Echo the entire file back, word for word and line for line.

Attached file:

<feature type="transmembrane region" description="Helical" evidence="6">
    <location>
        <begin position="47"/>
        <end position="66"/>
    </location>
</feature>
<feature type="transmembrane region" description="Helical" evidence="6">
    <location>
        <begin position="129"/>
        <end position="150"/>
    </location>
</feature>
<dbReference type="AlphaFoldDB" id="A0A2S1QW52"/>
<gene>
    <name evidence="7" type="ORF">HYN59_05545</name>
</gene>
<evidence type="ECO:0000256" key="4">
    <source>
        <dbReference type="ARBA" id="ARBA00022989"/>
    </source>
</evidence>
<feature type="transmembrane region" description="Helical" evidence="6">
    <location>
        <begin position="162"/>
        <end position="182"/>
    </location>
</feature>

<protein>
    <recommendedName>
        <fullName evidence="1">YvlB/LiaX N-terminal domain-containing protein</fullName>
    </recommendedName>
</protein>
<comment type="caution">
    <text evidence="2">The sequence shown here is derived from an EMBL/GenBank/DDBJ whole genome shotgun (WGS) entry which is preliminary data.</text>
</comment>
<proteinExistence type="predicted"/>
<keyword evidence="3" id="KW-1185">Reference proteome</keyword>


<feature type="transmembrane region" description="Helical" evidence="6">
    <location>
        <begin position="47"/>
        <end position="66"/>
    </location>
</feature>
<feature type="transmembrane region" description="Helical" evidence="6">
    <location>
        <begin position="129"/>
        <end position="150"/>
    </location>
</feature>
<dbReference type="AlphaFoldDB" id="A0A2S1QW52"/>
<gene>
    <name evidence="7" type="ORF">HYN59_05545</name>
</gene>
<evidence type="ECO:0000256" key="4">
    <source>
        <dbReference type="ARBA" id="ARBA00022989"/>
    </source>
</evidence>
<feature type="transmembrane region" description="Helical" evidence="6">
    <location>
        <begin position="162"/>
        <end position="182"/>
    </location>
</feature>

<protein>
    <recommendedName>
        <fullName evidence="1">YvlB/LiaX N-terminal domain-containing protein</fullName>
    </recommendedName>
</protein>
<comment type="caution">
    <text evidence="2">The sequence shown here is derived from an EMBL/GenBank/DDBJ whole genome shotgun (WGS) entry which is preliminary data.</text>
</comment>
<proteinExistence type="predicted"/>
<keyword evidence="3" id="KW-1185">Reference proteome</keyword>